Brief Research Report ARTICLE
The chemogenetic receptor ligand Clozapine N-oxide induces in vivo neuroreceptor occupancy and reduces striatal glutamate levels
- 1Neurobiology Research Unit, Rigshospitalet, Denmark
- 2Center of Translational Neuromedicine, University of Copenhagen, Denmark
- 3Copenhagen University Hospital, Denmark
- 4Radiation and Nuclear Medicine Physics Unit, Skåne University Hospital, Sweden
- 5Department of Anesthesiology and Pediatric Anesthesiology, Yale University, United States
Chemogenetic studies with the ligand clozapine N-oxide (CNO) are predicated upon the assumption that CNO is devoid of actions at natural neuroreceptors. However, recent evidence shows that CNO may be converted back to clozapine (CLZ) in vivo, which could yield plasma concentrations that may be sufficient to occupy inter alia dopamine D2/3 and serotonin 5HT2A receptors in living brain. To test this phenomenon, we measured striatal dopamine D2/3 receptor occupancy with [18F]fallypride PET and serotonin 5HT2A occupancy ex vivo using [18F]MH.MZ. We found a CNO dose-dependent effect on the availability of both neuroreceptor sites. In parallel MR spectroscopy experiments, we found that CNO reduced creatine + phosphcreatine (Cr+PCr) and increased N-acetylaspartate + N-acetylaspartylglutamate (NAA+NAAG) signals in the prefrontal cortex, and also reduced the glutamate signal in dorsal striatum, with peak effect at 2 mg/kg. Thus, our findings suggest that conversion of CNO to CLZ in living rats imparts significant occupancy at endogenous neuroreceptors and significant changes to neurometabolite levels.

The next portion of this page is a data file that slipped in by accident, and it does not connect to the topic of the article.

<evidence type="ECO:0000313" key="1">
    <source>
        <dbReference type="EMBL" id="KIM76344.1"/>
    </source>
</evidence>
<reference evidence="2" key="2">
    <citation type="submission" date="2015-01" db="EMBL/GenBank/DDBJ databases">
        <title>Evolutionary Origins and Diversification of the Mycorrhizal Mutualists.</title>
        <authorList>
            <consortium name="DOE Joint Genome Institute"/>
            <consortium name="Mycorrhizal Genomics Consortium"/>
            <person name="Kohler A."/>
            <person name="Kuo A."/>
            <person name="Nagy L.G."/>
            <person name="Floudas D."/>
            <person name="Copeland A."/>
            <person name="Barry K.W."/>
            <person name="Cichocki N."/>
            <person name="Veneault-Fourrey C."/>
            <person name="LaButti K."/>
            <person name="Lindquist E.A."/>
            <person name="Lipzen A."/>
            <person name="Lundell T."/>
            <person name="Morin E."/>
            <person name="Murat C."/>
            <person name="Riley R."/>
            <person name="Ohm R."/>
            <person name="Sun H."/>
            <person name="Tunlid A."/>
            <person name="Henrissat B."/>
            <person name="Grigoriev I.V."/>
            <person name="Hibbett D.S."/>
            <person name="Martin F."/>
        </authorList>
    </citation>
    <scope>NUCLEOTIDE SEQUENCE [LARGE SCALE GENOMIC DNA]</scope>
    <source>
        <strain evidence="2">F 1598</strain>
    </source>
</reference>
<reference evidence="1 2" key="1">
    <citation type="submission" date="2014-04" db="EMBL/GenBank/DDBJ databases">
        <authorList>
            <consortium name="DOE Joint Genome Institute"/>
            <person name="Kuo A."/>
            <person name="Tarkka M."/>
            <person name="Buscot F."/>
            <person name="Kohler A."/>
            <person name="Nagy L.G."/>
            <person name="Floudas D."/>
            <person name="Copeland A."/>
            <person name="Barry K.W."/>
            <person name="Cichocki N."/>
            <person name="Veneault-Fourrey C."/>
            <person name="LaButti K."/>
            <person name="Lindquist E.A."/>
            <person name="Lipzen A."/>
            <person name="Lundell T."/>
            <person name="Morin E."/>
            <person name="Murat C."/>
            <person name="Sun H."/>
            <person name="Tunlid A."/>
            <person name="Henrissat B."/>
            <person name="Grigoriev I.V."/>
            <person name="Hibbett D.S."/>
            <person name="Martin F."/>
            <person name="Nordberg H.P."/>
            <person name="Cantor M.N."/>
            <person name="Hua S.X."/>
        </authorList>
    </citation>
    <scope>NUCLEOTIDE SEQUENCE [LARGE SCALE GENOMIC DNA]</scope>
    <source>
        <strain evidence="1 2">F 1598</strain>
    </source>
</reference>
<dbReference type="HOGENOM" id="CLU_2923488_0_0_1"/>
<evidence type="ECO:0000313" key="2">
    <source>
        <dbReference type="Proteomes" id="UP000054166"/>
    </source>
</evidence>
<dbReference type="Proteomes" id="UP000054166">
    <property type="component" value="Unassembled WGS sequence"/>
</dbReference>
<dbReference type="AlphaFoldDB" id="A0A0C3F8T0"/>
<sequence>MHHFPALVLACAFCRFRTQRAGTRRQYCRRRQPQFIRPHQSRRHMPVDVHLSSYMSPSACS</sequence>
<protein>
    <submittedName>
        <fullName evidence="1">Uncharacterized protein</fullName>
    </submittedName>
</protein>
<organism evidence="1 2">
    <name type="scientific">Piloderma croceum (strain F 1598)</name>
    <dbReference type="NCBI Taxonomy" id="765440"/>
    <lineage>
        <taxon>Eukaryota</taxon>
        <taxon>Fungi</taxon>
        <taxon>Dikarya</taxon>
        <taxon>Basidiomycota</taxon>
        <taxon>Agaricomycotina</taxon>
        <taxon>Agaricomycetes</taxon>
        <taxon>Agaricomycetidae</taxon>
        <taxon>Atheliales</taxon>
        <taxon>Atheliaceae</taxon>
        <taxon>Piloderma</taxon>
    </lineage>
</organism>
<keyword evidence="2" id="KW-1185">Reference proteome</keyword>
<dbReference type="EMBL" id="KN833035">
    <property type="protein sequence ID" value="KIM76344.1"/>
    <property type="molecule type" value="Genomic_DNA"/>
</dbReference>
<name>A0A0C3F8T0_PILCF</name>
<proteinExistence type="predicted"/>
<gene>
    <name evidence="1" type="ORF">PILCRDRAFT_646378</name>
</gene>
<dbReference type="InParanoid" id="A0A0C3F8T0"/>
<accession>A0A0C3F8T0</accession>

Keywords: DREADD, CNO, Clozapine, Dopamine receptor, serotonin receptor, Glutamate, MRS (magnetic resonance spectroscopy), chemogenetics, D2 receptor, 5-HT2A receptor, Glutamine
Received: 06 Jul 2018;
Accepted: 15 Feb 2019.
Edited by:Pascal Bonaventure, Janssen Research and Development, United States
Reviewed by:Rodrigo España, College of Medicine, Drexel University, United States
Clinton Canal, Mercer University, United States
Copyright: © 2019 Baerentzen, Casado-Sainz, Lange, Shalgunov, Tejada, Xiong, L'Estrade, Edgar, Lee, Herth and Palner. This is an open-access article distributed under the terms of the Creative Commons Attribution License (CC BY). The use, distribution or reproduction in other forums is permitted, provided the original author(s) and the copyright owner(s) are credited and that the original publication in this journal is cited, in accordance with accepted academic practice. No use, distribution or reproduction is permitted which does not comply with these terms.
* Correspondence: PhD. Mikael Palner, Rigshospitalet, Neurobiology Research Unit, Copenhagen, 2100, Denmark, email@example.com